Content Marketing

How to Fuel Customer Expansion Across Functions & Regions with Content Marketing

BY

Tom Whatley

PUBLISHED ON

March 22, 2021

Congratulations, you’ve got the logos of IBM, Adobe, and Nike featured across your website and have officially reached account-based marketing nirvana.

But landing them in the first place is just a drop in an ocean of potential—especially when working with globally distributed brands.

Increasing the value of existing accounts through customer expansion is an attractive prospect when you’re eating one slice of a larger pie. But getting the attention of other regions, functions, and departments isn’t as simple as asking for referrals.

This is where many marketers and demand generation specialists make their first mistake. They believe their existing contacts already have an established relationship, looking to draw a line between them and other internal decision-makers.

The problem is, they rarely have a personal connection with their counterparts. This article will share how to reach other senior decision-makers within existing accounts and create content that their entire team falls in love with.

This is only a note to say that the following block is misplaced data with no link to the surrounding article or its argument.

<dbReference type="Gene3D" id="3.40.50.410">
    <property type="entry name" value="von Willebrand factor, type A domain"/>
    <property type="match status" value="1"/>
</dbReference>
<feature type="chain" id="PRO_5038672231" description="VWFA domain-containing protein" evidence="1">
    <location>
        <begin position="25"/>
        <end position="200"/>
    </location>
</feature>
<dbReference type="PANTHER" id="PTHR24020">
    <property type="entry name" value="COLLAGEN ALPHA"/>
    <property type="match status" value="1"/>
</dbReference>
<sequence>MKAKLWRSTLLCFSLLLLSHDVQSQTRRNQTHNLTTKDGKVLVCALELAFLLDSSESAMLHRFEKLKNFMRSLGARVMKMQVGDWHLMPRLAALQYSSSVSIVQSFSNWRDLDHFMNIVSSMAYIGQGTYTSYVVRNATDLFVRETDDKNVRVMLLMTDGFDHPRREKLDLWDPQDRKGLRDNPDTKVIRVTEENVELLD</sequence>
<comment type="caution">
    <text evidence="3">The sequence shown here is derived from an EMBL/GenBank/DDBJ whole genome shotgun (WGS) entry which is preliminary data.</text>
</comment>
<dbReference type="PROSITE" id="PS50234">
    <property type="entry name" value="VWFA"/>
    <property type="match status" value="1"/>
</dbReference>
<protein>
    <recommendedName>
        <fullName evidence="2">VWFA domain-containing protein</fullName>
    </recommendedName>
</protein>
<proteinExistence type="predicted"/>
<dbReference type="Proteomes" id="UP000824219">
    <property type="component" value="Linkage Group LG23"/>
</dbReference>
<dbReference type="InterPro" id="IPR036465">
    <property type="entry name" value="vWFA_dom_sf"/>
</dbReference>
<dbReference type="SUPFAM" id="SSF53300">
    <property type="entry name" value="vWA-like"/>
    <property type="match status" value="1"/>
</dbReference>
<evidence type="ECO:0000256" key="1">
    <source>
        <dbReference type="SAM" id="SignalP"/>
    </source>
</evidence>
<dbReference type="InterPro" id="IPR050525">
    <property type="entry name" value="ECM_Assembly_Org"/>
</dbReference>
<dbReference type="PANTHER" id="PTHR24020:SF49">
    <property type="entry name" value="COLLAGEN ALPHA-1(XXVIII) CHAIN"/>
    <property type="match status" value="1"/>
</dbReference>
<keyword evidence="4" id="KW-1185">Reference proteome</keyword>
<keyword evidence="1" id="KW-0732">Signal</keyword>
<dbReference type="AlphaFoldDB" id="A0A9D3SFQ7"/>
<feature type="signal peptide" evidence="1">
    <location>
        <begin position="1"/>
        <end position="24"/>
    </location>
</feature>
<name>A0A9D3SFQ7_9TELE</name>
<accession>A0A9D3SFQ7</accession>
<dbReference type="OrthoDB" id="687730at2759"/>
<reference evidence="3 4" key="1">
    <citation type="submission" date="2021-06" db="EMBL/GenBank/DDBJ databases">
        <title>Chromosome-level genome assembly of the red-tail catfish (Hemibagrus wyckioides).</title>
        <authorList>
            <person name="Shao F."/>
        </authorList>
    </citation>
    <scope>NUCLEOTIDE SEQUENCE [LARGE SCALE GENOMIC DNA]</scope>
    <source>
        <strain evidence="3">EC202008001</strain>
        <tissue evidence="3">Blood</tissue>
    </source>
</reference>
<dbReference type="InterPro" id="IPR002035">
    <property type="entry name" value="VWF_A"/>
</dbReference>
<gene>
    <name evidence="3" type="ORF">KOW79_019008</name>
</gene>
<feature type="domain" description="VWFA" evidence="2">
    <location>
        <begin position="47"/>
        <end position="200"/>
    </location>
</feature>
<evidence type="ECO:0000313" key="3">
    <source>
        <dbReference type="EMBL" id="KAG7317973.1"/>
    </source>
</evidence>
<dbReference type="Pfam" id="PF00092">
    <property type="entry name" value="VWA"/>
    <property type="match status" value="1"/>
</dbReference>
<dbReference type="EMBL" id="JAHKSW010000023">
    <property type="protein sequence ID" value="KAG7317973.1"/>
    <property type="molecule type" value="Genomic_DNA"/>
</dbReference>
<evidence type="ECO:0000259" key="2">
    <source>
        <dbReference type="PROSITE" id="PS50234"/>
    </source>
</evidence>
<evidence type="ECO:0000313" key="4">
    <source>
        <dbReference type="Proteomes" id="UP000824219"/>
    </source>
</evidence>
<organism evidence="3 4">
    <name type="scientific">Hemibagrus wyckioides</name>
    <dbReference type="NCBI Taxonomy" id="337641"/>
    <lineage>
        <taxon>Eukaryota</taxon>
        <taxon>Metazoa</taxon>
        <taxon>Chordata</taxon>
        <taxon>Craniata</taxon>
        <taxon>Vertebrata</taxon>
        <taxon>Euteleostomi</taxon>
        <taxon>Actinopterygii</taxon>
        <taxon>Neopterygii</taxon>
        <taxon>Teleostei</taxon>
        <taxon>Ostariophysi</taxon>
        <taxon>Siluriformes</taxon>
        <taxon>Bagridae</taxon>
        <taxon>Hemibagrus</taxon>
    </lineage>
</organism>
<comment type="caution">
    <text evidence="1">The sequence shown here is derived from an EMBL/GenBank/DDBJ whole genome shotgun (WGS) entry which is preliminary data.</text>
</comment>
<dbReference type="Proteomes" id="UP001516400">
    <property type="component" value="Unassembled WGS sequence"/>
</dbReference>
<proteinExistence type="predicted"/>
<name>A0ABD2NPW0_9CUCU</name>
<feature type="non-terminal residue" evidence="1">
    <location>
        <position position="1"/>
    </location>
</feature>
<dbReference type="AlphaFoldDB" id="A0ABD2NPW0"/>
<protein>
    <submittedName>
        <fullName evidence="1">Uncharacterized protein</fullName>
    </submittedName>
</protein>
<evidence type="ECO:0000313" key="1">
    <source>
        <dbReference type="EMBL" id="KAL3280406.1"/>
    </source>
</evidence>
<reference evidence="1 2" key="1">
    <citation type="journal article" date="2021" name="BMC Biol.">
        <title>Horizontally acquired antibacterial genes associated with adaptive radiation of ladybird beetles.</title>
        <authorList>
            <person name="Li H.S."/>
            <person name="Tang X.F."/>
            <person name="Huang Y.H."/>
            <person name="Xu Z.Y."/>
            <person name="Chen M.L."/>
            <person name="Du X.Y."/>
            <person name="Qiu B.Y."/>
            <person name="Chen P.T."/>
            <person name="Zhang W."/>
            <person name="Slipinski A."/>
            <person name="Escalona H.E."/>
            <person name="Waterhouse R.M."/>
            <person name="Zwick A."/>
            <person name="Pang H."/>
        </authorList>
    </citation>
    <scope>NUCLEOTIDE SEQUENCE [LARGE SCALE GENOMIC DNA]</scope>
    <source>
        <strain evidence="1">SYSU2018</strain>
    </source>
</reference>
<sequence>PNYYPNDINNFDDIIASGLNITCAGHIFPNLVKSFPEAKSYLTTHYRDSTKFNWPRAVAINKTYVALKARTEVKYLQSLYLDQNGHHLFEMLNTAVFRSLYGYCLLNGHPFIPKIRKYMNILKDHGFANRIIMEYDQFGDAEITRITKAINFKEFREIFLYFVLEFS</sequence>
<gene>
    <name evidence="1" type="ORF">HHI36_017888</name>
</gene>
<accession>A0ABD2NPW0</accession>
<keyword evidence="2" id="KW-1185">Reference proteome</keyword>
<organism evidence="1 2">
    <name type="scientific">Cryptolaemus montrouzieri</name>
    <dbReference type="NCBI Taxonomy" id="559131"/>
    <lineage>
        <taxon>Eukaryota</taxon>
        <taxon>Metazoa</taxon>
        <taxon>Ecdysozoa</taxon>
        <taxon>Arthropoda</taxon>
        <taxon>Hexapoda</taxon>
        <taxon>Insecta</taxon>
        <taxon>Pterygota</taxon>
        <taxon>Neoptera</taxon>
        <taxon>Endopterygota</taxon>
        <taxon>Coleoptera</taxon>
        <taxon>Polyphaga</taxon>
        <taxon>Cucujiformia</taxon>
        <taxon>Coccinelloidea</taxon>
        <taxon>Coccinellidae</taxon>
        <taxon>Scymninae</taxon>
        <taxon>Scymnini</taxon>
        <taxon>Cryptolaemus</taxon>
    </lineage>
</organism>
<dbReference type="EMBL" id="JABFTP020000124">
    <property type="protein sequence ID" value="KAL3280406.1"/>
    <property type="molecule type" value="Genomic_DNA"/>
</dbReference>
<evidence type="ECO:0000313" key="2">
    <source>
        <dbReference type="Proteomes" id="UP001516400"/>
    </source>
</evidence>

Use existing account success as your content centerpiece

In order to approach new contacts within existing accounts, you must understand how they find and vet new information (and vendors).

Many look to their peers. After countless customer interviews with senior decision-makers in dozens of industries, we’ve found that busy leaders rely on their teams (both middle-management and individual contributors), as well as their counterparts at other organizations.

This is why top-of-funnel content still has its place at the table. How-to guides that solve specific problems faced by the team act as an entry-ramp for their attention. Write about problems that affect each stakeholder and individual contributor—while injecting the pain-points of those higher up the chain—and you have yourself a c-suite marketing trojan horse.

With customer expansion, this approach is flipped sideways. You’ve already built trust with your customers, therefore your content efforts should focus on elevating how you've helped them succeed. There are several formats you can use to transform these "customer wins" into content:

1. Create an episodic content collection

Dedicating multiple articles to your existing accounts may sound like a lot of work. But by empowering everyone involved (and with the right content operations system), the ROI potential is huge.